WEST VALLEY CITY — The Utah Shakespeare Festival is venturing into new territory by producing their first full production in the Salt Lake metro area. Gold Mountain is a new musical by Jason Ma receiving its world premiere at the West Valley Performing Arts Center. In 2019, Gold Mountain was performed as a staged reading as part of the Spike 150 celebration of the completion of the transcontinental railroad. The play tells the story of a camp of Chinese labors building the railroad in very dangerous conditions in the Sierra Nevada mountains in 1866. It is also a love story between two young immigrants who are willing to give everything they have for love and family.
The production quality, under the direction of Alan Muraoka, is in keeping with the Festivals’s high standards. Beautiful, effortless looking costumes, designed by Helen Q. Huang, adorn every actor. Lights (designed by Jaymi Lee Smith), sound (designed by Jennifer Jackson), and a beautiful, functional set (designed by Jo Winiarski) leave nothing to be desired. The performances by each of the thirteen ensemble members are strong. In group numbers the actor’s voices are beautifully blended under Amanda Morten’s music direction. Billy Bustamante’s choreography captures and heightens the emotions of each song and the whole production is supported by Steven Cuervas’s orchestrations and the fantastic four-piece music ensemble.
The melodies are lovely and well-paced within the storytelling ranging across a variety of styles. A highlight of the show was a scene in act two when two of the laborers perform, after much practice and comic strife, a traditional Chinese opera complete with beautiful costumes, makeup, and dance.
Sadly, all the effort and energy around this production cannot save it from what is, on the whole, a tiresome libretto that hinders character and plot development. Not uncommon for a new work, the songs in Gold Mountain are overly long. They would benefit from shedding one or more verses and packing in more complexity to the history and the character relationships. The primary example is the Act 1 song “Back in China” sung by the hero, Lit Ning. In classic “I want” song fashion, Lit explains he is just a simple country boy who wants to earn enough money to help his mother and sisters, and one day settle down with the girl of his dreams back in China. The song is performed beautifully by Jonny Lee Jr, but he must work hard to keep the audience’s interest as the lyrics are painfully trite and saccharine. The real shame is that this soliloquy moment misses out on providing much needed context on why Lit and his father, Ba, undertook this dangerous journey across the Pacific Ocean. While there are allusions to famine and false promises of riches, I am left with many questions about the relationship between Lit and his father, their family, and why I should root for this naïve kid for the next two hours.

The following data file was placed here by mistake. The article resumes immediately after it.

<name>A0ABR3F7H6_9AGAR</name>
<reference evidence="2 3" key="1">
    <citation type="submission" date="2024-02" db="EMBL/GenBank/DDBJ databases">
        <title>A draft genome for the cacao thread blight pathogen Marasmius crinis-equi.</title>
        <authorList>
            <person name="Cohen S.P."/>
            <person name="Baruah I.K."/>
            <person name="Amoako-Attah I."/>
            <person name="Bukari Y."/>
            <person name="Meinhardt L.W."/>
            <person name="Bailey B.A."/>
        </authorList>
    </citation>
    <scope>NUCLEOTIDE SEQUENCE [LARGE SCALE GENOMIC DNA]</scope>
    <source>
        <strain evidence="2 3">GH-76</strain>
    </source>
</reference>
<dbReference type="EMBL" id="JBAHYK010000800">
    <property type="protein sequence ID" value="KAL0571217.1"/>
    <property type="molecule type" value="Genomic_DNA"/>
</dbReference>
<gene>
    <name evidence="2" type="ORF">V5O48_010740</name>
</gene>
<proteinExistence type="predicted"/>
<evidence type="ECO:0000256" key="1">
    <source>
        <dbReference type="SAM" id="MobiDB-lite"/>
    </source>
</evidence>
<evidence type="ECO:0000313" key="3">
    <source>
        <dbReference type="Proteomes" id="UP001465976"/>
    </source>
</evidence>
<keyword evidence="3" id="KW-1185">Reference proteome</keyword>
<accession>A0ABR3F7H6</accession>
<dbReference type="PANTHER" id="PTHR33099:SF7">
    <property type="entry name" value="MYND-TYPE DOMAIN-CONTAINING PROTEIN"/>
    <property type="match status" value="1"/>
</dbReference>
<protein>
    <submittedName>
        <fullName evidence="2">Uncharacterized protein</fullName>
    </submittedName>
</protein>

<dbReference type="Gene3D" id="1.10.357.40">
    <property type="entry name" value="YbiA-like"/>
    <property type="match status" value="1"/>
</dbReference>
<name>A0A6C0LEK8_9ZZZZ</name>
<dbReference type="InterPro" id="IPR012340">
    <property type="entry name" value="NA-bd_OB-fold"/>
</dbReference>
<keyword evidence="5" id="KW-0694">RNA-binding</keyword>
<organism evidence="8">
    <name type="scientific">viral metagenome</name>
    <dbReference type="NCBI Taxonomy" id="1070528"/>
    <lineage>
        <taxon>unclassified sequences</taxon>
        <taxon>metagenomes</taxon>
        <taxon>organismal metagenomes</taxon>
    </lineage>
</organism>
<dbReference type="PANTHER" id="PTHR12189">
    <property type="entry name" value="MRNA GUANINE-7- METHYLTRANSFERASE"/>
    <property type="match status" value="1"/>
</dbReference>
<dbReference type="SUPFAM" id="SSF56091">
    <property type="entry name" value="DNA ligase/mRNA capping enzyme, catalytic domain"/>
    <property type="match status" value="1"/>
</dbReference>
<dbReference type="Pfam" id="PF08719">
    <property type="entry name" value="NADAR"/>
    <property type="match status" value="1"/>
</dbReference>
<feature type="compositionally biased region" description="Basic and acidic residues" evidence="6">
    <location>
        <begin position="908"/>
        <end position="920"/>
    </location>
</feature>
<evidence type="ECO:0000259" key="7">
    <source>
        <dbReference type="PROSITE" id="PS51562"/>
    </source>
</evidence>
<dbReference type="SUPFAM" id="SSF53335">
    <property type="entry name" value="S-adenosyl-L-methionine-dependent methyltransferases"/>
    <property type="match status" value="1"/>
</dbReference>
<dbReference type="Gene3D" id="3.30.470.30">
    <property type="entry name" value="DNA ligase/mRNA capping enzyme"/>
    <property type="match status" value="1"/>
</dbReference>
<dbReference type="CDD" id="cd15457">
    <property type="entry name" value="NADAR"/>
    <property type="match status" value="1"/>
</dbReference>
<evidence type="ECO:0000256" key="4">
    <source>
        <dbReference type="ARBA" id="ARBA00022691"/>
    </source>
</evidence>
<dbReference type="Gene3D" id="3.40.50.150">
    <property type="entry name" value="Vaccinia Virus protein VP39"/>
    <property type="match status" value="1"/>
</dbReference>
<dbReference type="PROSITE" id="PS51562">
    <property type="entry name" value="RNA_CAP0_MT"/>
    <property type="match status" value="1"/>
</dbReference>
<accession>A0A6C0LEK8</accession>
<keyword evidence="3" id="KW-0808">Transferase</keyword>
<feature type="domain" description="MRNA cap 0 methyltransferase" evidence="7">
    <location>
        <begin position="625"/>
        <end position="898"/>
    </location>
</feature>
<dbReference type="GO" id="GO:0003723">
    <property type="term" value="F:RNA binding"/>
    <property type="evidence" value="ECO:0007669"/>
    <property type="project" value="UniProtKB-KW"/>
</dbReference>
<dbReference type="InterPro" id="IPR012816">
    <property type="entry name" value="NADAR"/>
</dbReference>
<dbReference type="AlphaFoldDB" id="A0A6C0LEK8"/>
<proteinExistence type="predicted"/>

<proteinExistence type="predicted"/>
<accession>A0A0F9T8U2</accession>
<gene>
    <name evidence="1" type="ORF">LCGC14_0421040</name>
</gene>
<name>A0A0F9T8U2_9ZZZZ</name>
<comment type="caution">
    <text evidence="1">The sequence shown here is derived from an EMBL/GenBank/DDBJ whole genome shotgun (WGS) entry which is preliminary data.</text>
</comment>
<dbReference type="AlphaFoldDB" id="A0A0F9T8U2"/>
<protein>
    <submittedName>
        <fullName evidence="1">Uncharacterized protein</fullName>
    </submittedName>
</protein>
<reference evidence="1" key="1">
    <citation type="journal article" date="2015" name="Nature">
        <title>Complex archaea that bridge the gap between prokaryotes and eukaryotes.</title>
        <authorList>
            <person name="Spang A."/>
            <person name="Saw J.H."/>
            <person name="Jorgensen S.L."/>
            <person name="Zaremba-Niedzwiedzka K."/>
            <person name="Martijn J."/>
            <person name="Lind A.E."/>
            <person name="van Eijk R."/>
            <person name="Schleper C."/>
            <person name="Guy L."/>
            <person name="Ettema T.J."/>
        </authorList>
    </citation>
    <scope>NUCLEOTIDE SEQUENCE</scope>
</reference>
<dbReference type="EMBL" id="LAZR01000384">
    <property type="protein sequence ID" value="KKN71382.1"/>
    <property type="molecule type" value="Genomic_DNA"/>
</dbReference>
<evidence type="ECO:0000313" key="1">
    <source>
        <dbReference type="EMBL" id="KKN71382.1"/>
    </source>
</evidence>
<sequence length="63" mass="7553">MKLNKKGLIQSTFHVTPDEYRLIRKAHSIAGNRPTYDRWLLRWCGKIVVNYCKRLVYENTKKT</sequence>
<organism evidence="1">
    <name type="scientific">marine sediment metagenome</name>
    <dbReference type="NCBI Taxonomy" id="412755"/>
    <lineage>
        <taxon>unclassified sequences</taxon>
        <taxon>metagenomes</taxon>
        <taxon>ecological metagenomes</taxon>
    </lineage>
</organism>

Unfortunately, this sentimental mood hovers across the production. Simplistic themes of masculine honor or material desires for warmth, safety, and money are the shallow root of all concerns. Certainly, given the deplorable conditions of their lives, food, warmth, and sending money home would have been their primary motive, but lyrically there is a lack of depth in exploring the characters’ individual motivations, desires and relationships with one another.
The outstanding exception is the song introducing our other young lover, Mei, played with power and dignity by Ali Ewoldt. When introduced to the men by their Irish manager as a special treat, she is greeted with utter contempt by the crew. As the first Chinese sex worker the men have seen, she represents familial and patriotic shame. Later, after forming an immediate bond with Lit Ning, she reveals that she was forced to sell herself into sex work after her own father and brothers were killed working for the railroad. In “Practical,” she lays out her history with compelling detail and matching vocal drama. The men are never forced to reckon with the fact that her suffering and enslavement are ultimate consequence of the choice to leave their homeland. Rather, she serves throughout as the stereotypical hooker with a heart of gold. Ma is not the first writer to pedestalize a sex workers suffering willingness for self-sacrifice for the needs of his plot development and will likely not be the last.
All this to say, I did find myself blinking back tears during the final moments of the show. There are some magical threads and ideas woven into the fabric of this work, and the production values makes Gold Mountain better than it has any expectation of being as written. Gold Mountain shares compelling history and gives voice to those who were too long silenced. With more refinement, this musical could really shine.